Hi Bokhee! I’ve been a Grey’s Anatomy fan since Season 1, so it’s really awesome to be able to get to learn more about your background. To kick us off, let’s give readers insight into who you are, where you come from, and what you currently do?
Thank you very much. It’s great to meet you and thank you for being a fan of the show. My name is Bokhee An and I am from South Korea and came to the United States in 1968. I started working at a hospital in Woodland, CA, and would do the night shift on the patient floor. I was in my late 20s at the time and alone in the US; I didn’t know English very well, so I was kept on the night shift while I continued to learn English.
I first entered an Operating Room in 1969 as a Scrub Tech. At first, I only worked on minor cases like hernias or biopsies, but six months later I was doing major cases––open heart cardiothoracic and neurosurgery cases. I ended up being a scrub tech for over 45 years and loved every minute of it. I retired seven years ago from the Operating Room but continued to do mission trips where I helped provide medical care around the world. Currently, I spend most of my time with family and working on Grey’s Anatomy.
Tell us about the moment you learned you would be joining the cast of Grey’s Anatomy and how your life changed after being cast.
I have worked with Linda Klein, one of the Co-Executive Producers of Grey’s Anatomy, since 1976. She was actually one of the nurses I worked with in the hospital when she was beginning her career. She got into film and television and would ask me to come help and I would help set up the Operating Room.
When we did the pilot of Grey’s Anatomy I had no idea that it would be this big of a success. I wasn’t really ‘cast’ in the beginning, I was just a background actor who tried to help the actors in the Operating Room. Over the years, people started recognizing me and I started gaining a following. The writers then started giving me lines and I have been so happy to be a part of this amazing show! It is very weird for me to go to the grocery store and people recognize me. I always laugh when I see how many people follow me on Instagram because I don’t think I am that interesting of a person, but I love them all so much!
As a former bedside nurse myself, I’ve been a fan of yours for a long time, especially seeing as you are one of the most well-known nurses on the show; not only that, but you are an advocate in the AAPI community. As a role model/icon for so many people in various ways, what keeps you going in your career and in your giveback efforts?
After retiring, it can get a little lonely at home, so continuing to go to the set is one of my favorite things to do. I love people and being around them. As for my giveback efforts, I’ve experienced a lot of prejudice throughout my career, being a small Asian woman with a thick accent who didn’t know best English. I’ve had so many people assume that I didn’t know what I was talking about simply because of how I look or speak. I think it’s very important to support the AAPI community and advocate against the racism that exists. I have seen so many attacks against the AAPI community, and to be honest, I don’t leave my house as much because I sometimes am afraid to be in larger crowds or out later at night because I do not want to be a victim.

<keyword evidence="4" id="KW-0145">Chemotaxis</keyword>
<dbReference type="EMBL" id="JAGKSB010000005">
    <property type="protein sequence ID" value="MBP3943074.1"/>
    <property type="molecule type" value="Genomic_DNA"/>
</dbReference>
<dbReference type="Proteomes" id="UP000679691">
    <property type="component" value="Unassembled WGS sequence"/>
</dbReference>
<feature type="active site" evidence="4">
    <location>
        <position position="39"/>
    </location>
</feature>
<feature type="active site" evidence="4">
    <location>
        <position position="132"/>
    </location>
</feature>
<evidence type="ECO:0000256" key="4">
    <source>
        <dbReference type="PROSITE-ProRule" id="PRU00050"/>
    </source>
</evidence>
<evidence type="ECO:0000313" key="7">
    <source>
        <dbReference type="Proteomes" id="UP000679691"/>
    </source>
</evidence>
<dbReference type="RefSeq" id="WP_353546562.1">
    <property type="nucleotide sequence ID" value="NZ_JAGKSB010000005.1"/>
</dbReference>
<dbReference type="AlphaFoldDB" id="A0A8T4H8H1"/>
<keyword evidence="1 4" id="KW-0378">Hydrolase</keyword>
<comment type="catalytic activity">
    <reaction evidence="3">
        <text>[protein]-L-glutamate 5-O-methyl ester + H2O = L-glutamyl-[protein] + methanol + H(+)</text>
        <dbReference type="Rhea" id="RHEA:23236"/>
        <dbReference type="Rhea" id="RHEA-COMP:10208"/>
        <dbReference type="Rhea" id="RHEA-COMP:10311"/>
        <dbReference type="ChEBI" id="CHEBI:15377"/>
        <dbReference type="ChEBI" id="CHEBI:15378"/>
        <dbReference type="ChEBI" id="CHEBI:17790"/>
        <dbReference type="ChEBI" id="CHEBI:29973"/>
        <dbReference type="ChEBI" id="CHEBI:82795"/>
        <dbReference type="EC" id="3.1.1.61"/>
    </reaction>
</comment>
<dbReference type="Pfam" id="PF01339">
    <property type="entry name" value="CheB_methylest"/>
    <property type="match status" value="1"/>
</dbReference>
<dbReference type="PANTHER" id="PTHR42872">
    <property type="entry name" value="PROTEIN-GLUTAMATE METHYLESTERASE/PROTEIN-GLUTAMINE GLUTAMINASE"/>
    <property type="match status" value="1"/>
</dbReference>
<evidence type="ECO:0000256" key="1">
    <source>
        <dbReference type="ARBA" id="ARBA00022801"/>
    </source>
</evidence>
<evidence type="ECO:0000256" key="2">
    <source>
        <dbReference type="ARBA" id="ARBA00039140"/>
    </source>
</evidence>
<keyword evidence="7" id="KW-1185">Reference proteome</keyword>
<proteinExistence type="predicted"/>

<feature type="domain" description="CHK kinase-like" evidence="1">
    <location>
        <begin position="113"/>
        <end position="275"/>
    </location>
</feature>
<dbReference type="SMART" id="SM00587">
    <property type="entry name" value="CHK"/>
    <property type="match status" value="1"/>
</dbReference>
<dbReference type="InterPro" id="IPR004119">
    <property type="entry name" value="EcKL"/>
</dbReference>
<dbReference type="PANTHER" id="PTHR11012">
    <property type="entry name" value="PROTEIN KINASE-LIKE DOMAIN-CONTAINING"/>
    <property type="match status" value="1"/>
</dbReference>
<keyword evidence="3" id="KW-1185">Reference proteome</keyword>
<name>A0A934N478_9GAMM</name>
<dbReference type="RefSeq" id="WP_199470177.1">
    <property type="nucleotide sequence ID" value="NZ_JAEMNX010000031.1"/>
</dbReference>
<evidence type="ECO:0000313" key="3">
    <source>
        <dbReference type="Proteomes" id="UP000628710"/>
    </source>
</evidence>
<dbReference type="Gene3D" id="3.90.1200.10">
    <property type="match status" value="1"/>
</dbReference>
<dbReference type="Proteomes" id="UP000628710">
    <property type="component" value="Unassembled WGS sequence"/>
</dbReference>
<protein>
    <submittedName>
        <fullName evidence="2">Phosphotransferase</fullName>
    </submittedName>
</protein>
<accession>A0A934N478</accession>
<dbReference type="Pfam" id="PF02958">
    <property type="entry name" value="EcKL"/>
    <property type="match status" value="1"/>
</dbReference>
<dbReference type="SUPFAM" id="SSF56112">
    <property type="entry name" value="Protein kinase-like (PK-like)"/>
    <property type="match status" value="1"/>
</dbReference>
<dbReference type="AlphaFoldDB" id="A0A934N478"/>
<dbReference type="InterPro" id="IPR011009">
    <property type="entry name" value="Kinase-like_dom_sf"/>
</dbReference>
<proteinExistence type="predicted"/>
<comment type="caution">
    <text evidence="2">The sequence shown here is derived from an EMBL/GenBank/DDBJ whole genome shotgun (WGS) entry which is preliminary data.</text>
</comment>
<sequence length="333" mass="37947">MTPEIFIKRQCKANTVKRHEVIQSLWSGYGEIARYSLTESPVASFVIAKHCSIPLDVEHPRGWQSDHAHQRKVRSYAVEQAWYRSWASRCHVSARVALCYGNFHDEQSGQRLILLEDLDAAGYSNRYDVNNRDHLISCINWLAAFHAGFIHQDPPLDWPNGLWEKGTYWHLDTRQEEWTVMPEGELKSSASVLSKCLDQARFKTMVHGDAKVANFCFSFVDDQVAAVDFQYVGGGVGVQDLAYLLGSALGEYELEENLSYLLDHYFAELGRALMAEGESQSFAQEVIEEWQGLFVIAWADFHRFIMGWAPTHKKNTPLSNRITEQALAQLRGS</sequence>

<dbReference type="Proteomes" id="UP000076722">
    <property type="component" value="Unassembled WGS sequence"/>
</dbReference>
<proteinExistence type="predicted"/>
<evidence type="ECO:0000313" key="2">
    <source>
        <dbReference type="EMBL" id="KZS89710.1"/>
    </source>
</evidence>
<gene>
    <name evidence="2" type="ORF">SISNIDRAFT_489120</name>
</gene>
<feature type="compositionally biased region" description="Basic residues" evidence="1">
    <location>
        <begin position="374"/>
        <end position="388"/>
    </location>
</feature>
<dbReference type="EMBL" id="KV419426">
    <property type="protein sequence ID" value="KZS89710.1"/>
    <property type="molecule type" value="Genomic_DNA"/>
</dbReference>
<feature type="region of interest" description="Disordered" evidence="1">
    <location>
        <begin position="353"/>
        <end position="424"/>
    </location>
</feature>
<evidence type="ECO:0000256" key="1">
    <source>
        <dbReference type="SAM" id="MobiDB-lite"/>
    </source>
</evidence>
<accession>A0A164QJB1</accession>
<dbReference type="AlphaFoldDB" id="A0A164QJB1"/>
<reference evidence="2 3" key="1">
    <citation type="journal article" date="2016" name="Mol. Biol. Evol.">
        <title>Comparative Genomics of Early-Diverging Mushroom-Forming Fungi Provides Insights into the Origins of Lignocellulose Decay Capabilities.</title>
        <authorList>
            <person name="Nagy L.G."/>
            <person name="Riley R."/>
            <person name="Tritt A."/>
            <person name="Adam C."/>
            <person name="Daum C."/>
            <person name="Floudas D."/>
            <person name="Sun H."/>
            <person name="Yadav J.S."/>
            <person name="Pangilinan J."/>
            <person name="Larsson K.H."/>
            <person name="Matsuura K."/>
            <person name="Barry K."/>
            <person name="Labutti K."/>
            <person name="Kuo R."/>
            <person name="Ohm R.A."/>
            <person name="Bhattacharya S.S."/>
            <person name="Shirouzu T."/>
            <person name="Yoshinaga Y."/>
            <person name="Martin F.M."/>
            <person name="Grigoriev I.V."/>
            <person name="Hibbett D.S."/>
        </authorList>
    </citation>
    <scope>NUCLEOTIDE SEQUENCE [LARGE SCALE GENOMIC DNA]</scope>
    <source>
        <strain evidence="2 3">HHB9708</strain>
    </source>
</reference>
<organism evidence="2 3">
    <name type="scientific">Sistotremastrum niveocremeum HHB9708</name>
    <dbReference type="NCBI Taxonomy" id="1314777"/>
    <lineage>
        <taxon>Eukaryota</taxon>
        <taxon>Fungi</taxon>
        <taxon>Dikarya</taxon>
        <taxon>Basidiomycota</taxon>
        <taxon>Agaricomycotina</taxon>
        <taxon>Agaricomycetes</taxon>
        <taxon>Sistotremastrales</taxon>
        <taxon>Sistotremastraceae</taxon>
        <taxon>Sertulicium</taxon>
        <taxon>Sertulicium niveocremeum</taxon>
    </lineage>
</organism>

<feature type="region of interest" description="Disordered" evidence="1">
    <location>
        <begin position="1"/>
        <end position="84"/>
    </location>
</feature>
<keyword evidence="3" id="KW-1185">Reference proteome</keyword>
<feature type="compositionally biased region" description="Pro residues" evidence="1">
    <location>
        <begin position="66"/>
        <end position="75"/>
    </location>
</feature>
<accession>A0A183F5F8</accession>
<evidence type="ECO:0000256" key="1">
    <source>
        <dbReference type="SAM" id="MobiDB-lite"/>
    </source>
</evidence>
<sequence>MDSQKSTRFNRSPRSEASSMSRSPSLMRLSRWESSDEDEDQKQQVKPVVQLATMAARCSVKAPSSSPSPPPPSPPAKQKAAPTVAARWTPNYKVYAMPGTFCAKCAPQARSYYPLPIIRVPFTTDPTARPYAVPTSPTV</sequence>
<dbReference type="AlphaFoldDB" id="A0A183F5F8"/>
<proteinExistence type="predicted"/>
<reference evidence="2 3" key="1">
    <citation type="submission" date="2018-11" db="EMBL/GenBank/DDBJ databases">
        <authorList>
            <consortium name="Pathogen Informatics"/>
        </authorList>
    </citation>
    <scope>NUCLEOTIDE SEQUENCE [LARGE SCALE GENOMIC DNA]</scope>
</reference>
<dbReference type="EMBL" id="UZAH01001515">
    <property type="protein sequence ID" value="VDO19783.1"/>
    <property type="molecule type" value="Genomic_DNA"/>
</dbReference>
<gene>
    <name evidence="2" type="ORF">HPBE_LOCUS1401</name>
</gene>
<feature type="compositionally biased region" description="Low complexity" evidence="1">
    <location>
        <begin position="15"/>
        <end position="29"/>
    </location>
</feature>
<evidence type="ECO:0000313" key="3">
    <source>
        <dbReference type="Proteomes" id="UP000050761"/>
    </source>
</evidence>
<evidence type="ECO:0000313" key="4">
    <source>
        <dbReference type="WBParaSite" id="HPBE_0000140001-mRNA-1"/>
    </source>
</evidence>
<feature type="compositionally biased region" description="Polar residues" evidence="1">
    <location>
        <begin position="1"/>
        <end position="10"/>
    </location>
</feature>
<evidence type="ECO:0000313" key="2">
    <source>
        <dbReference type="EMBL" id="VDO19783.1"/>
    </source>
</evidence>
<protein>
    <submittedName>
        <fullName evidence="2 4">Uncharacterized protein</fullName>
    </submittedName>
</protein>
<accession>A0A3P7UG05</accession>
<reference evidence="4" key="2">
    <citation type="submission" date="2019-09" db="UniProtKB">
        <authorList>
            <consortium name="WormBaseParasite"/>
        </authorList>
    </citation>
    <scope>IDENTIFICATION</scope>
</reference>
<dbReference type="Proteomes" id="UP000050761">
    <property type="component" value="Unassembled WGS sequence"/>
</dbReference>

Changing gears a little–I’m told you used to wear different shoes for a long time before switching to Gales. Why did you love your previous shoes and what made you change your mind to switch to Gales?
I have always worn tennis shoes most of my life and in the operating room [...]. I tried on Gales after being gifted a pair, and after wearing them I found them to be super comfortable! I could stand for a long time (which normally hurts my feet) and feel so much support because they are so light––they can also be cleaned easily! I even walked around Korea with them; I used them everywhere I went.
Any final words of advice, anecdotes, or perspectives that you would like to share with our readers?
I talk to a lot of young people who struggle just starting their careers. I always encourage them and share my story about how I started because it only gets better. You need to follow your passion and be dedicated. There are times when things get tough, but in those moments, take a deep breath, take a step back, and remember why you entered the profession you love.